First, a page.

This Christmas Richard Wood, USA Programs Manager, turns back time to 1942 when the festive season in Australia and the USA faced austerity measures and missing family members during World War II but the spirit of the season persevered.
By Christmas 1942, the war had infiltrated every aspect of Australian life. The Christmas cover of the Australian Women’s Weekly featured combined Santa Claus with an absent military father figure.
In Alice Springs patients of the Australian Service Hospital might have received a Red Cross Christmas Bundle of treats and comforts including some Mottram’s Strathmore biscuits, a fruitcake, a tinned Christmas pudding, 6 packs of cigarettes, a bottle of Waltham barley sugars, playing cards, Brookes lime juice cordial, a packet of Jaffas, some drinking chocolate and red napkins.
In Melbourne, kids were still kids. Despite their ‘austerity’ tree — glass for baubles and foil for tinsel were needed for the war effort — the restrictions of war seem to have paled against the anticipation of Santa’s visit.
Also in Melbourne, young US First Division Marines recovered from the hell of Guadalcanal, visiting the sights and smelling the roses, as Aussies offered the troops home cooked meals in the spirit of camaraderie.
Sydney’s 1942 Christmas parade included this proud massed display of Owen Machine Guns fresh out of the factory. Designed by 26-year-old Private Evelyn Ernest Owen of Wollongong, the 9mm calibre gun was a mainstay of the Australian army throughout World War II, the Korean and Vietnam Wars, favoured because it would keep shooting in the mud and moisture of the tropics.
Released in 1942, ‘I’m Dreaming of a White Christmas’ was the hit of the season, staying at the top of the US charts for 11 weeks. It was also a hit in Australia where more than 1 million US personnel would eventually land during World War II. This sentimental song conjured up visions of a northern hemisphere Christmas for Americans sweltering down under.
Around the same time Jack O’Hagan’s ‘When A Boy From Alabama Meets A Girl From Gundagai’ recorded by Joy Nichols was a romantic hit that reflected the growing number of marriages and flings between Australian girls and American doughboys.
The top-grossing movie of 1942 in Australia was MGM’s Mrs Miniver, the story of the trials and tribulations of a British family during the war. Going to the pictures was a welcome release for people working long hours, worried about friends and family ‘at the front’, and buckling down under wartime restrictions. The drama and propaganda of ‘Mrs Miniver’ was balanced by the other more upbeat movie successes of 1942, such as ‘Yankee Doodle Dandy’, ‘Road to Morocco, ‘Pardon my Sarong’ and ‘My Favorite Blonde’.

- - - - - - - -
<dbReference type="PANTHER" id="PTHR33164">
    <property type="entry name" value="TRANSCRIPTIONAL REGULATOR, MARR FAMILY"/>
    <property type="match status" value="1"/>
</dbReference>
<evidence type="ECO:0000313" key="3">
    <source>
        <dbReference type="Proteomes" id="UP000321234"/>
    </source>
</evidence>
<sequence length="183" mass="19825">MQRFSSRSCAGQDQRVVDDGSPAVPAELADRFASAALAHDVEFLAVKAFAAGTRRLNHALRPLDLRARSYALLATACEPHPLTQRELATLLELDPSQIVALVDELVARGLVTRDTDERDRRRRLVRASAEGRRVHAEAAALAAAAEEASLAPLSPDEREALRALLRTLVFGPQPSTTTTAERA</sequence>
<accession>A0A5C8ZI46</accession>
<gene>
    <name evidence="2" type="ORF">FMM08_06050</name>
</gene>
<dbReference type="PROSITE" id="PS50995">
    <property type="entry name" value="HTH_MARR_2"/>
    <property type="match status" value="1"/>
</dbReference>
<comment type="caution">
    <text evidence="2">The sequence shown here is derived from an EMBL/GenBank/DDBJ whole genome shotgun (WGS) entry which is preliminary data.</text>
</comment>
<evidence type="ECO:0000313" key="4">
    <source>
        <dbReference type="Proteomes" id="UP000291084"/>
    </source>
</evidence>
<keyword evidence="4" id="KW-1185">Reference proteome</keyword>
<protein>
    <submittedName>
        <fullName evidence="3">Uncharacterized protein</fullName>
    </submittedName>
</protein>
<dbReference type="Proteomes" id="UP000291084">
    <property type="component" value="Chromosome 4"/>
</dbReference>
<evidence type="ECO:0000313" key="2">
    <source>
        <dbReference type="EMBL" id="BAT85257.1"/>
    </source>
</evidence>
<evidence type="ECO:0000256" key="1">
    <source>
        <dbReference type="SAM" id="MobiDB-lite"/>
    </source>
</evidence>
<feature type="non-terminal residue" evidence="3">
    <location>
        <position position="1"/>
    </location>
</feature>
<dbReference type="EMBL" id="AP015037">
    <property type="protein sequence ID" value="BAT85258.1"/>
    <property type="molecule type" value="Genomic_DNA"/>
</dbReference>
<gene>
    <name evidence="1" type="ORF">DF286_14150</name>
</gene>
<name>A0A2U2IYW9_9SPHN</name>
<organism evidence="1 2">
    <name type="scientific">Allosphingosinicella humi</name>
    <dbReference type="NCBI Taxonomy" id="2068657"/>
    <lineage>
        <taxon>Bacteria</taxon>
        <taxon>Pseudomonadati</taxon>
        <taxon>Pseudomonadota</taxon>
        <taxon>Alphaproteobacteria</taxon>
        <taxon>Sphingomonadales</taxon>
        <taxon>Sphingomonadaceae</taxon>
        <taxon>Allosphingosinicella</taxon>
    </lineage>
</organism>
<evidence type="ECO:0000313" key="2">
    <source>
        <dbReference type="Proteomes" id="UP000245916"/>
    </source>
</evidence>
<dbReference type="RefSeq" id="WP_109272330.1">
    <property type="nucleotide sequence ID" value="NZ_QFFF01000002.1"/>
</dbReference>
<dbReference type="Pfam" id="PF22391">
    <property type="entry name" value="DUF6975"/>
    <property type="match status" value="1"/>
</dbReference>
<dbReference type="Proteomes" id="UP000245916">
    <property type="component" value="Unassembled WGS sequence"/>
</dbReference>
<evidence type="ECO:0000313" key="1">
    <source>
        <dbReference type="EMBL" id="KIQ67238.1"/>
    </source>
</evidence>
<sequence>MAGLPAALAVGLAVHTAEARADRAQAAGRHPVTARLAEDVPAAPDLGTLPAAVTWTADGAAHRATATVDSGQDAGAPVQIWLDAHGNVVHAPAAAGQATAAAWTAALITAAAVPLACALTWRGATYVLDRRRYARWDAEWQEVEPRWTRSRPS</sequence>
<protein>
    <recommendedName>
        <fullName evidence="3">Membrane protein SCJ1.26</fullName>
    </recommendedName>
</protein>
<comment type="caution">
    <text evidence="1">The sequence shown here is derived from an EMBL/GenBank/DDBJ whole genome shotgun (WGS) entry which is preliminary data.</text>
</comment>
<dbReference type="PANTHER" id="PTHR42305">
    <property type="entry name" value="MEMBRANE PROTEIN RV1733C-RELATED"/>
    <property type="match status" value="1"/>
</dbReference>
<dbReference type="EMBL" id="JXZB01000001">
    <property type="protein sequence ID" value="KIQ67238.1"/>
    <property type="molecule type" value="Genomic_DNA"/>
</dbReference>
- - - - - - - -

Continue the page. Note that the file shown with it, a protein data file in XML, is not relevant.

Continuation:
A British family struggles to survive the first days of World War II in Mrs. Miniver (1942). Turner Classic Movies.
Australian director Ken G Hall’s iconic documentary short film ‘Kokoda Front Line’ filmed by cinematographer Damian Parer for Cinesound Productions brought the horrors and closeness of the New Guinea campaign into the newsreel cinemas of Australia. The film won an American Academy of Motion Picture Arts and Sciences ‘Oscar’ in early 1943. The statuette was cast in plaster-of-paris, rather than the usual bronze, to save copper and tin for American war machines.
After their naval advance was frustrated by the Battle of the Coral Sea and the Battle of Midway, Japanese forces invaded the north New Guinea coast at Buna, Gona and Sananda in mid-1942 to mount an overland assault on Port Moresby via the Kokoda Track. After their defeat at the Kokoda Track, the retreating Japanese fought tenaciously against Australian and American forces in the Battle of Buna – Gona from 16 November 1942 until their defeat on 22 January 1943. These men at an advanced dressing station at Buna on 5 December managed to throw together a Christmas tree decorated with cotton wool and cigarette cartons.
Wireless radio sets sat in the corner of many lounge rooms in 1942 bringing entertainment, songs and news of the war to Australian families. At Christmas, among the top rating variety and drama programs and soap operas, King George VI’s Christmas message was essential listening. In America, it was President Roosevelt’s Christmas broadcast.
— Richard Wood, USA Programs Manager